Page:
The American obsession with this region in the wake of 9/11 is understandable. Nine years later, with no clear end in sight, the question is whether this continued focus is strategically rational for the United States. Given the uncertainties of the first few years, obsession and uncertainty are understandable, but as a long-term U.S. strategy — the long war that the U.S. Department of Defense is preparing for — it leaves the rest of the world uncovered.

Consider that the Russians have used the American absorption in this region as a window of opportunity to work to reconstruct their geopolitical position. When Russia went to war with Georgia in 2008, an American ally, the United States did not have the forces with which to make a prudent intervention. Similarly, the Chinese have had a degree of freedom of action they could not have expected to enjoy prior to 9/11. The single most important result of 9/11 was that it shifted the United States from a global stance to a regional one, allowing other powers to take advantage of this focus to create significant potential challenges to the United States.

One can make the case, as I have, that whatever the origin of the Iraq war, remaining in Iraq to contain Iran is necessary. It is difficult to make a similar case for Afghanistan. Its strategic interest to the United States is minimal. The only justification for the war is that al Qaeda launched its attacks on the United States from Afghanistan. But that justification is no longer valid. Al Qaeda can launch attacks from Yemen or other countries. The fact that Afghanistan was the base from which the attacks were launched does not mean that al Qaeda depends on Afghanistan to launch attacks. And given that the apex leadership of al Qaeda has not launched attacks in a while, the question is whether al Qaeda is capable of launching such attacks any longer. In any case, managing al Qaeda today does not require nation building in Afghanistan.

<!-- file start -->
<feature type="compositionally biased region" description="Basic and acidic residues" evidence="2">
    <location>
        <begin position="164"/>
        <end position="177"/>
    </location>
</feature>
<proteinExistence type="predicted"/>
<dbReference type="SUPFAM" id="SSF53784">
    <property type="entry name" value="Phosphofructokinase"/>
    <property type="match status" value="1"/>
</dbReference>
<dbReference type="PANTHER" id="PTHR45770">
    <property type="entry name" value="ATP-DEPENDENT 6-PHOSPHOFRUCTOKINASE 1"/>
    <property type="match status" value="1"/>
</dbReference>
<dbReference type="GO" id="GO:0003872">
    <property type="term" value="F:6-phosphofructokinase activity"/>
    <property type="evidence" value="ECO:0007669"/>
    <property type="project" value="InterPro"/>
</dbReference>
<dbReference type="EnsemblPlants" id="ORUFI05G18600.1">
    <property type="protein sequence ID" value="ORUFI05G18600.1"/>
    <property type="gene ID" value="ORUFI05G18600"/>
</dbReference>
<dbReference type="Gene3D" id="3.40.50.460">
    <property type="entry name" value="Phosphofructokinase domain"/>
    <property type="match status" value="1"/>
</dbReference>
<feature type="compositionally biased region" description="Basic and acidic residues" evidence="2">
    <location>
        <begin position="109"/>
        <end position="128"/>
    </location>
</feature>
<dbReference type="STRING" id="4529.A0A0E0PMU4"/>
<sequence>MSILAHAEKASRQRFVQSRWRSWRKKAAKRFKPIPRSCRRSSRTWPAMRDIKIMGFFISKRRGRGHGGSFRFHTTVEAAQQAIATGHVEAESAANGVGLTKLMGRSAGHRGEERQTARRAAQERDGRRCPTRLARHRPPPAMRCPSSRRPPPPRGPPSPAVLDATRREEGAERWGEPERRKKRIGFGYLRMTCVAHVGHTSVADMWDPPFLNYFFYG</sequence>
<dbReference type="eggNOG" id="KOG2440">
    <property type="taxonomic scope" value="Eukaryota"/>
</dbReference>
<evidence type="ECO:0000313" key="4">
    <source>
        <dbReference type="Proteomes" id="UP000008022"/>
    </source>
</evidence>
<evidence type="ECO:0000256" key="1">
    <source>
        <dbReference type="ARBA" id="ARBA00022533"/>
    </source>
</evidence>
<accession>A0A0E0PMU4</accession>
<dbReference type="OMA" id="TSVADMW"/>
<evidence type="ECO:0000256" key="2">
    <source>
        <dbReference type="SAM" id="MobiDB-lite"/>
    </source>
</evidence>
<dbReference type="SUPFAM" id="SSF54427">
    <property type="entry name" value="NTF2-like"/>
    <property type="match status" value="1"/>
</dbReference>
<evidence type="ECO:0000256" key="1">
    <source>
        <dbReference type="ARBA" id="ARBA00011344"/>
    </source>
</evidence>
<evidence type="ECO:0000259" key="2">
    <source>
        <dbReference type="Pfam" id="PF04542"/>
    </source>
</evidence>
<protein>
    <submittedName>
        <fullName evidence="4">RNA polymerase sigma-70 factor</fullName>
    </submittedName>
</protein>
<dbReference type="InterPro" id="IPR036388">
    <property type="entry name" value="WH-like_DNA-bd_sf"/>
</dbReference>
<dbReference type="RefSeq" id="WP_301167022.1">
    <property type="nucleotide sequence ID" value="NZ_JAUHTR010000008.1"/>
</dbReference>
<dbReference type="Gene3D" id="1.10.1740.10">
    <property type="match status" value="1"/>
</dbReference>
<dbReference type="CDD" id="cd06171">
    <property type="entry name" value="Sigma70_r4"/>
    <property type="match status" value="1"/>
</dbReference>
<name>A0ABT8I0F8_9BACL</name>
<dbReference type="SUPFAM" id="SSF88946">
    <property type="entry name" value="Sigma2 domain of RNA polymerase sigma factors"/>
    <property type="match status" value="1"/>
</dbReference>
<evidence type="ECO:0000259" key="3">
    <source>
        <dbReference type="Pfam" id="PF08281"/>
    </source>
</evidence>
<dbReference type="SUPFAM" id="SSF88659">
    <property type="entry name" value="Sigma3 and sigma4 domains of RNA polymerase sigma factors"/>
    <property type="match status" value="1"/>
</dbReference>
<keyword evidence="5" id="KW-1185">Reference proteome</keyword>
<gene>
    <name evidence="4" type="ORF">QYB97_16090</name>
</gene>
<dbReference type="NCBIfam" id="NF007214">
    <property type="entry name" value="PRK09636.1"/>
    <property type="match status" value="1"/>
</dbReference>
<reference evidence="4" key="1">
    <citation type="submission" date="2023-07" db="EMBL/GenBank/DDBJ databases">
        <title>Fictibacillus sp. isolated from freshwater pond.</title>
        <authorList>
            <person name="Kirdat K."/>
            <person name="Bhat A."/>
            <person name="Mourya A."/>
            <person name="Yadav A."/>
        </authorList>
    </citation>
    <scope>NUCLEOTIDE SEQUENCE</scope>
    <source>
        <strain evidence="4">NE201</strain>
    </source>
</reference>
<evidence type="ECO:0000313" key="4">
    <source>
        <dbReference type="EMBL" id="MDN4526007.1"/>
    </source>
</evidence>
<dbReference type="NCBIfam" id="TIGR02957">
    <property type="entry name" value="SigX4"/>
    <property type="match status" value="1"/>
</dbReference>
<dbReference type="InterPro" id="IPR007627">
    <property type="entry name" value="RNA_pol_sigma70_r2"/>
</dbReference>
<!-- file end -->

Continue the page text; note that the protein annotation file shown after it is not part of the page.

But let me state a more radical thesis: The threat of terrorism cannot become the singular focus of the United States. Let me push it further: The United States cannot subordinate its grand strategy to simply fighting terrorism even if there will be occasional terrorist attacks on the United States. Three thousand people died in the 9/11 attack. That is a tragedy, but in a nation of over 300 million, 3,000 deaths cannot be permitted to define the totality of national strategy. Certainly, resources must be devoted to combating the threat and, to the extent possible, disrupting it. But it must also be recognized that terrorism cannot always be blocked, that terrorist attacks will occur and that the world’s only global power cannot be captive to this single threat.

The initial response was understandable and necessary. The United States must continue its intelligence gathering and covert operations against militant Islamists throughout the world. The intelligence failures of the 1990s must not be repeated. But waging a multi-divisional war in Afghanistan makes no strategic sense. The balance-of-power strategy must be used. Pakistan will intervene and discover the Russians and Iranians. The great game will continue. As for Iran, regional counters must be supported at limited cost to the United States. The United States should not be patrolling the far reaches of the region. It should be supporting a balance of power among the native powers of the region.